Nigeria’s Central Bank has auctioned it first Chinese Yuan worth N3.6 Billion at a range of 49-51 naira to one yuan.
The auction is part of efforts to encourage the use of an alternative trading currency to the U.S. dollar, as Nigeria is one of the largest importers of Chinese goods in Africa.
The Acting Director, Corporate Communications at the CBN, Isaac Okorafor, said the sales in the Chinese currency were through a combination of spot and 15-day tenors.
According to him, the exercise, in line with its guidelines, was for the payment of Renminbi denominated letters of credit for agriculture as well as raw materials and machinery.
He also explained that the requests attended to were bids received from authorised dealers, adding that the availability of Renminbi was to ease pressure on the foreign exchange market.
He attributed the relative stability in the forex market to the continued intervention of the CBN as well as the sustained increase in crude oil prices at the international market.
Okorafor further assured that the bank was committed to ensuring that all the sectors continue to enjoy access to the foreign exchange required for their business concerns, be it the U.S. dollar or Chinese yuan.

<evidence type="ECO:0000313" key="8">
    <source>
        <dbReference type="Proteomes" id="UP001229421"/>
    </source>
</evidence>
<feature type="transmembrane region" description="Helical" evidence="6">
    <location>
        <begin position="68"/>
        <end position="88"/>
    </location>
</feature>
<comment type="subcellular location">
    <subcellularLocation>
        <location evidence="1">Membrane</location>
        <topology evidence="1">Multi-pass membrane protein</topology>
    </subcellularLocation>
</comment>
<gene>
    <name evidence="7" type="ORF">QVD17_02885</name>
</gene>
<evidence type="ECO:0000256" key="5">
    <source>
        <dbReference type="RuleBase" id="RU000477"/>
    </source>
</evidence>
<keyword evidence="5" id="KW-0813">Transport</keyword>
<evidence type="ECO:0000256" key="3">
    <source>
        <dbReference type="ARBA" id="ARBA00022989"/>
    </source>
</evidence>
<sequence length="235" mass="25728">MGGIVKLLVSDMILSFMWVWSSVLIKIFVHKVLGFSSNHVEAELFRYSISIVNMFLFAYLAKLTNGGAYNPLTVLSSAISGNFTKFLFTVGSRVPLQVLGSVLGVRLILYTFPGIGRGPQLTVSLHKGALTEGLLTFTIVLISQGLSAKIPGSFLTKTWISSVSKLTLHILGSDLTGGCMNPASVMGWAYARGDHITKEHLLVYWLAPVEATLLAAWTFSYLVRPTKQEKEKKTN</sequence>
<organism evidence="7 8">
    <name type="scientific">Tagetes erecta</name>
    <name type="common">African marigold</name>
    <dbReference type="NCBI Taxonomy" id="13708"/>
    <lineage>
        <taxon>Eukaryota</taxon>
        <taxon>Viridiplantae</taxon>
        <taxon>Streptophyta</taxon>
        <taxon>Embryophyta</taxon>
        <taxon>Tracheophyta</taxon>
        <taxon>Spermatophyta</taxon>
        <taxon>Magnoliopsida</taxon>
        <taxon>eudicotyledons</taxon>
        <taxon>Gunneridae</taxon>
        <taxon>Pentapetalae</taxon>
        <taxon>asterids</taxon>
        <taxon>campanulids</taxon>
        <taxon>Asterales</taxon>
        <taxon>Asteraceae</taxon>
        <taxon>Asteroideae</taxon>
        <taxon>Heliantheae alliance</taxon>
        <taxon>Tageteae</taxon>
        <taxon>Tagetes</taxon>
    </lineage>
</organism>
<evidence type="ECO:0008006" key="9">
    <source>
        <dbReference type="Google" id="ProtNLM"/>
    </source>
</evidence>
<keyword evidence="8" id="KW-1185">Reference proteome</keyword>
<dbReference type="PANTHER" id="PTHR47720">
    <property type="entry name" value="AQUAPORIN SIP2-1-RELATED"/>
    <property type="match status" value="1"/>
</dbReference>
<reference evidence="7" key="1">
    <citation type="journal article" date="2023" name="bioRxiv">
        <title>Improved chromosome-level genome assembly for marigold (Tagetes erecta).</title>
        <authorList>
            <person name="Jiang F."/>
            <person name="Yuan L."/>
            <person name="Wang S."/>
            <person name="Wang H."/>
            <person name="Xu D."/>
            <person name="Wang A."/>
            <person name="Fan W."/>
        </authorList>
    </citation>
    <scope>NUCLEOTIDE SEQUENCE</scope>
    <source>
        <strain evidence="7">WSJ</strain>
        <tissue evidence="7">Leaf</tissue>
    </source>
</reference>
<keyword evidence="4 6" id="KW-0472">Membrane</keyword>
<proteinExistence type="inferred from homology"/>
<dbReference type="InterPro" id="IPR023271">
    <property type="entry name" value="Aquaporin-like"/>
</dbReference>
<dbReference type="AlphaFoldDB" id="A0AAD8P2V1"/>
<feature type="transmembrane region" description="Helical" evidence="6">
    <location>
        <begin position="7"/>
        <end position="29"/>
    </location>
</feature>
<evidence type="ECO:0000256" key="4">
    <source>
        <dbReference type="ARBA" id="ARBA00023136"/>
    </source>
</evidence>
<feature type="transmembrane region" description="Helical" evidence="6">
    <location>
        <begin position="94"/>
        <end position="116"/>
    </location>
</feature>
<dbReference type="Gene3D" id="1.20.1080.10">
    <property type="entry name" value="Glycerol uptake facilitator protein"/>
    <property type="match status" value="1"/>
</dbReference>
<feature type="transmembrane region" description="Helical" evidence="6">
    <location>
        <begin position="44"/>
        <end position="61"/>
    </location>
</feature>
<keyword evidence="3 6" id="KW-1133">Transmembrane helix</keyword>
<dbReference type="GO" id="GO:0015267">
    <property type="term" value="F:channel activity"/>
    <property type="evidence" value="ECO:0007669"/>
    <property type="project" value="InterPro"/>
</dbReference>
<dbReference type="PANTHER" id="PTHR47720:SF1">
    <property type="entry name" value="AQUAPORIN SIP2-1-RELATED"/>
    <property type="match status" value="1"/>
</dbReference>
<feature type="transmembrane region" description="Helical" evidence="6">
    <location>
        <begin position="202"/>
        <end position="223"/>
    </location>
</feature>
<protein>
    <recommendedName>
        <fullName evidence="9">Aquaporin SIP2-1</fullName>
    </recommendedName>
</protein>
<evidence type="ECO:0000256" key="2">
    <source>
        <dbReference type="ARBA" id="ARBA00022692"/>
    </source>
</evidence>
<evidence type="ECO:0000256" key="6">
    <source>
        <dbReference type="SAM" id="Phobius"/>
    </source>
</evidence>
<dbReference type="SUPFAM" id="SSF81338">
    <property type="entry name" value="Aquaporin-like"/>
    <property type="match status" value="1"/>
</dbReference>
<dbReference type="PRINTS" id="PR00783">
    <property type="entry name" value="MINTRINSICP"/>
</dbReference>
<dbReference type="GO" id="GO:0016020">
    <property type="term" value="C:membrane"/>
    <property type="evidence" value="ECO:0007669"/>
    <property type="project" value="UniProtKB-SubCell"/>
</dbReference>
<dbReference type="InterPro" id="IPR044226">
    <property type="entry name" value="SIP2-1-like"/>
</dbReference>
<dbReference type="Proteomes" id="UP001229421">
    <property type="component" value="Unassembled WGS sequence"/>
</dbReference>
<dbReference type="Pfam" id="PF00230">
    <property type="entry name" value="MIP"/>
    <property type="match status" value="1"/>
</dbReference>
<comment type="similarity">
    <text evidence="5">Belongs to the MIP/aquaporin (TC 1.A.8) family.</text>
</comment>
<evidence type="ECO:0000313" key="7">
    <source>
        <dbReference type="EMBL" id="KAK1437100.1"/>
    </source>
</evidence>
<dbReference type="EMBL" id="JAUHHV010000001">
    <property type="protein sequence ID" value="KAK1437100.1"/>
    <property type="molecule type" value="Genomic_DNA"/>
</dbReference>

Chief Economist with Vetiva Capital Management says the move will strengthen naira and eliminate multiple exchange rate.
The development, which came few days after the official take-off of foreign exchange intervention with the foreign denomination, was executed alongside the usual interbank retail Secondary Market Intervention Sales worth $340.5 million.
The figures obtained from the Nigerian apex bank showed that the U.S. denominated interventions were only for demands in the agriculture and raw materials sectors.
While some traders expressed optimism on the effectiveness of the auction in the long term, it was learnt that some banks received about 60 per cent of what they asked for through the “quote” system.
A gauge of the sentiments of some market operators on the exercise showed that the exchange rate was adjudged cheaper, considering what it would have cost them if executed in dollar.